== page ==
Cider Rules


Not liking beer has always made social situations a little awkward. At the Queen’s pub years back, I clearly recall pitchers of cheap beer being poured with gusto while I and a few other female students nursed expensive, sickly sweet Singapore Slings and Harvey Wallbangers.

I later switched to wine, but a glass of chardonnay could never quite match a light, frothy beer for pure refreshment on a hot summer’s night.

Dublin ciderSoon hard apple cider began showing up on bar menus, starting with England’s Strongbow, of international fame and a few too-sweet attempts from B.C.

On a trip to Ireland in May with friends, we drank half pints of Bulmer or Stonewell with meals in pubs, loving the fresh, tangy taste that doesn’t seem to translate well when shipped across the ocean in cans.

My first Ontario craft cider was a revelation, though I suspect the location had a lot to do with it – sitting on the sprawling patio of the Rectory Café on Wards Island, looking across the water at the TO skyline while sipping a bottle of Pommies, made in Caledon.

Ontario craft cider is now a full-fledged category at the LCBO, with a new press opening almost daily. There are so many, it’s hard to keep track. There’s even a new Toronto resto pub called At Her Father’s Cider which offers more than 100 choices.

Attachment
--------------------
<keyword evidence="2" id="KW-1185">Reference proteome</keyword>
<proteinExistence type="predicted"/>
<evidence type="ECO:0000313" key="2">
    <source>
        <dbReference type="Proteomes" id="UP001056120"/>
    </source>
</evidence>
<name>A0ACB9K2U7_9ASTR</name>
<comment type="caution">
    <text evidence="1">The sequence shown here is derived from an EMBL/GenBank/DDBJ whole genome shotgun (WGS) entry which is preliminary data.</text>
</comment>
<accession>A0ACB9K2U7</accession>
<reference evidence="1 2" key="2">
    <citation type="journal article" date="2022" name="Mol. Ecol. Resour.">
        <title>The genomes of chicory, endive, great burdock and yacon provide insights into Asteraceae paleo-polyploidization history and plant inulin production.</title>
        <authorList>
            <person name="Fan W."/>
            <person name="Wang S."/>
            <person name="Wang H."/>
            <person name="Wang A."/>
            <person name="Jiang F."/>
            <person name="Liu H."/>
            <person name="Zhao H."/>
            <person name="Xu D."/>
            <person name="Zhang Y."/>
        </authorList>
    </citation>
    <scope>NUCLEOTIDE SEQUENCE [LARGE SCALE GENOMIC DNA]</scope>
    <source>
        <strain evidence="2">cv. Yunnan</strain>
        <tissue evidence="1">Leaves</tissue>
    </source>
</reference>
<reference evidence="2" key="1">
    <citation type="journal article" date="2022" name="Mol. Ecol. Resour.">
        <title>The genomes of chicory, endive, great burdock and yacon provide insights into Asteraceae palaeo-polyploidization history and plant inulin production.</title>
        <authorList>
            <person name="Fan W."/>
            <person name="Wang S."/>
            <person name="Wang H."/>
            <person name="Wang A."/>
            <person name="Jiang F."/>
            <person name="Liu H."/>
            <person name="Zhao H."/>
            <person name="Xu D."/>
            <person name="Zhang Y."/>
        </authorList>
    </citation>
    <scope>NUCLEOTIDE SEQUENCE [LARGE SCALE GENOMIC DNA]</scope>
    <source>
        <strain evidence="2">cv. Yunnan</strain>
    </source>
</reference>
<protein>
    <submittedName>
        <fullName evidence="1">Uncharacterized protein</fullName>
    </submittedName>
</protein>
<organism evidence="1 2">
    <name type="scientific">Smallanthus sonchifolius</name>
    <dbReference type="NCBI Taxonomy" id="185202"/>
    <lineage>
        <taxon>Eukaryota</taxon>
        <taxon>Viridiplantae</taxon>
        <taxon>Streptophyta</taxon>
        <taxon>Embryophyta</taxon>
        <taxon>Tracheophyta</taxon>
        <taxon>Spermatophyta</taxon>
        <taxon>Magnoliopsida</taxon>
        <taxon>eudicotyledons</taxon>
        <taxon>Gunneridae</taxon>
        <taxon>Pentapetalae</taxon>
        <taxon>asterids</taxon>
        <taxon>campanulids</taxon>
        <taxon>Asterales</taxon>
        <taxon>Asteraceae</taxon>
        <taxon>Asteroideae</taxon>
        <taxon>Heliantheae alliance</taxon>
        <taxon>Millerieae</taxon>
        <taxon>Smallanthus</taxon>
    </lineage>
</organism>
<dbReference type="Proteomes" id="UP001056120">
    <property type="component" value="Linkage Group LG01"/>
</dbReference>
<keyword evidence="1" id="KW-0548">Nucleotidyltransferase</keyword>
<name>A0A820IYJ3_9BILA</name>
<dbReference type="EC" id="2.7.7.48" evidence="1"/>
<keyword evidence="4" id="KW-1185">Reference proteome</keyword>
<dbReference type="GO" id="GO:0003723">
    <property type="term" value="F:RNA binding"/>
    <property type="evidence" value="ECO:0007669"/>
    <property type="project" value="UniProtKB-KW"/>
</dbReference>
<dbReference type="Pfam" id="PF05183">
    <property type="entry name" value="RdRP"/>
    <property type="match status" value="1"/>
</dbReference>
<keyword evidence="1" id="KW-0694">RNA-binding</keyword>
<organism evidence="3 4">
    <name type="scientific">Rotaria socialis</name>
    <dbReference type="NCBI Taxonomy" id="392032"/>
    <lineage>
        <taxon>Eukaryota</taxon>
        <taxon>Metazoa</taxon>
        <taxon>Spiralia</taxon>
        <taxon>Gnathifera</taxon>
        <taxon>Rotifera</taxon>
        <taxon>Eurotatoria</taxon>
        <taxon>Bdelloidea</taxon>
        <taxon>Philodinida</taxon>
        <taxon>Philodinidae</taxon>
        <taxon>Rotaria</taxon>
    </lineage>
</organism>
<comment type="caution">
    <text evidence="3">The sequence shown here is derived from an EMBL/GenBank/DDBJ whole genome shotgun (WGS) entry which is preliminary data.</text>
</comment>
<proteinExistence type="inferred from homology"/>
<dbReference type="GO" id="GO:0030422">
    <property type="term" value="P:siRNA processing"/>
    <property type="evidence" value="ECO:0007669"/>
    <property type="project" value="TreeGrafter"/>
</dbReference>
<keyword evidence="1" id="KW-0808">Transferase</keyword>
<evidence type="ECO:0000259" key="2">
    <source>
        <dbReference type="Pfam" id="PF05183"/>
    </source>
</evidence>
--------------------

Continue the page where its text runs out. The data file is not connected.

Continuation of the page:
One brand to hit my desk this summer was Ernest dry cider. You can’t miss this Ernest ciderattractive black and cream-striped can. It’s crafted by Michelle Faris, a former craft brewery marketing executive, and her husband Steve, a fourth-generation Newmarket farmer with a Bachelor of Science degree and an MBA in agriculture from the University of Guelph.

The couple presses Ernest in small batches from seven varieties of Ontario apples, then sweetens it lightly with honey from a friend’s hives plus a little organic cane sugar. The result is rich and smooth, not too sweet or tart, with a gentle floral aroma.

Like all Ontario craft ciders, Ernest is ideal for sipping on these sizzling summer days, and it’s great with BBQ fare. It’s also the perfect drink when you’re out with your favourite beer drinkers. Look for it in GTA restaurants and bars, or buy a can at the LCBO.





  1. Cider has come a long way! In the west country in England, of course, in Somerset and Devon, cider rules……I still remember getting tipsy on scrumpy….unfiltered cider with a kick like a mule which has chucks of apple floating in it.

    Ian Harvey


    416-930-2149 mobile

    “Bark with Byte”


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